Gals Getting "Reno-Vated": Individual Transformation and National Change During the Rise and Fall of the Reno Divorce Ranches

Graduation Year


Document Type

Open Access Senior Thesis


American Studies

Reader 1

Matthew Delmont

Reader 2

Julia E Liss

Reader 3

Lily Geismer

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© 2014 Theresa M. Iker


Divorces in the United States during the twentieth century were, to say the least, extremely difficult to obtain. Most states had few grounds for divorce, and some, like New York, only allowed divorce in the instance of proven adultery. Waiting periods could stretch from one to three years. But for some hopeful divorcees, there was another way. Nevada had nine broad grounds for divorce, among them “mental cruelty.” After 1931, anyone could become a Nevada citizen and divorce within the state after a mere six weeks of residency.

Before the widespread liberalization of divorce law in the early to mid-1970s, Reno, Nevada became the divorce capital of America. Divorcees, usually women, from all over the country poured into Reno to “get Reno-vated” and quickly part with their spouses. Subsequently, a complex local economy developed to accommodate the “six-weekers” during while they established residency. For the wealthy divorce-seeking elite, luxurious “divorce ranches” offered a relaxing six-week stay complete with catered meals, horseback riding, and trips to Lake Tahoe.

The ranches brought together a substantial number of women who were overtly there for the same reason: to obtain a divorce. The simple fact of this mutual understanding provided a level of closeness and openness that was very unusual for the time, facilitating commiseration, camaraderie, and friendship. The closeness of ranch relationships was amplified by their demographics; the ranches were overwhelmingly female spaces, as the majority of their guests, proprietors, and staff were women. The Reno divorce industry demonstrates that women were willing to go to great lengths, measured in miles, days, and dollars, to obtain divorces. Affirming the existence of these Reno divorcees and examining their experiences during their quickie divorces illustrates substantial shifts in marital expectations throughout the twentieth century and contextualizes the 1970s expansion of divorce rights.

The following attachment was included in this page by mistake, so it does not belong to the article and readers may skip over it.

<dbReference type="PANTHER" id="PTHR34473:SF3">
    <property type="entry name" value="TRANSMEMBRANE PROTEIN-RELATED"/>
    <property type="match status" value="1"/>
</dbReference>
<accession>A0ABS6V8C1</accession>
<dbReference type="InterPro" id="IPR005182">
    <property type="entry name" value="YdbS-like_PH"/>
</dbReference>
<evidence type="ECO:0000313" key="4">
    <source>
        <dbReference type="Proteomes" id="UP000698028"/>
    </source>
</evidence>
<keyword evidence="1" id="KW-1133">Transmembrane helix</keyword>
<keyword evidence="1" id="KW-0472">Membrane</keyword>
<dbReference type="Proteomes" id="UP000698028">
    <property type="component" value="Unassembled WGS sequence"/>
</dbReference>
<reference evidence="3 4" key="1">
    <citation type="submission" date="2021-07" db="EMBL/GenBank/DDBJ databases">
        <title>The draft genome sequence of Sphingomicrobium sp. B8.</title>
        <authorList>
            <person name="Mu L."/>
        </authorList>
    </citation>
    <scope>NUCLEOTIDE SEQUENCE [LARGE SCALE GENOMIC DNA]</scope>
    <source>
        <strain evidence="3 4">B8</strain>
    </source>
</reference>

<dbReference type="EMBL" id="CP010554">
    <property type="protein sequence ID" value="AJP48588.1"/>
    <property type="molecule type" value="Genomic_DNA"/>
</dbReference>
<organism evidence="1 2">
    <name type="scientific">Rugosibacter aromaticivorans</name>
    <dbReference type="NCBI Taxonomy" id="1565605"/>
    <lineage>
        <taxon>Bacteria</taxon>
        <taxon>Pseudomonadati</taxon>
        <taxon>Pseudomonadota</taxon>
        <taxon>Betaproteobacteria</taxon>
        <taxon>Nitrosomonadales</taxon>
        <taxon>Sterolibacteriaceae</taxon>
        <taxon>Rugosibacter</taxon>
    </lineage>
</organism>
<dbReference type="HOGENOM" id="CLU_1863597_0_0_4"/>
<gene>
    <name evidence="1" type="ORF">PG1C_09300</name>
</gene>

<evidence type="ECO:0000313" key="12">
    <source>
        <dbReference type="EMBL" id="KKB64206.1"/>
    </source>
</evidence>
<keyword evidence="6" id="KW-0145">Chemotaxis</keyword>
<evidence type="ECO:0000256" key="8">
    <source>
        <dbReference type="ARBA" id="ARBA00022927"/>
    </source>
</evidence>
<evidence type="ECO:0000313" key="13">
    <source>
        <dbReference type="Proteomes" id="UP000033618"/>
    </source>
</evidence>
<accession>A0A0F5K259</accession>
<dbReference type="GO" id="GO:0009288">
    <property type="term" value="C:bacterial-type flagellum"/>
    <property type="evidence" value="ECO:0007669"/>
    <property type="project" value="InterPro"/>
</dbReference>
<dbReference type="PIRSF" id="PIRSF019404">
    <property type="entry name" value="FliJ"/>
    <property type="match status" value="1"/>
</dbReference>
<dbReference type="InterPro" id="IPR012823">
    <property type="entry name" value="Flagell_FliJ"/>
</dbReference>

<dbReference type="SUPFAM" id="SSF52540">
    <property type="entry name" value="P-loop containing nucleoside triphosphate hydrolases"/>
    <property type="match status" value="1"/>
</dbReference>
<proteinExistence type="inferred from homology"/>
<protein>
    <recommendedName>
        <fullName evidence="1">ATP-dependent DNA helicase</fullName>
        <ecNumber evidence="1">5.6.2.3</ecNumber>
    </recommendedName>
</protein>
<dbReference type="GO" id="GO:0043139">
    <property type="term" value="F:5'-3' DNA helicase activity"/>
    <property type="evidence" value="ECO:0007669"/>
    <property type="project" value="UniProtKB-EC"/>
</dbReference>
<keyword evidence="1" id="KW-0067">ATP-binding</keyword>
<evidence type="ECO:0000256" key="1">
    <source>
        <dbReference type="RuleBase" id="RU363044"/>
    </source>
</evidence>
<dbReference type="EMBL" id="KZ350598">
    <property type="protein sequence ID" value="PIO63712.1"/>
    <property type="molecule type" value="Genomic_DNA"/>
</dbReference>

The author has revised and updated her thesis (see additional file of the updated text below) and referenced her research on the Huff Post in a piece titled, Divorcing at Dude Ranches.

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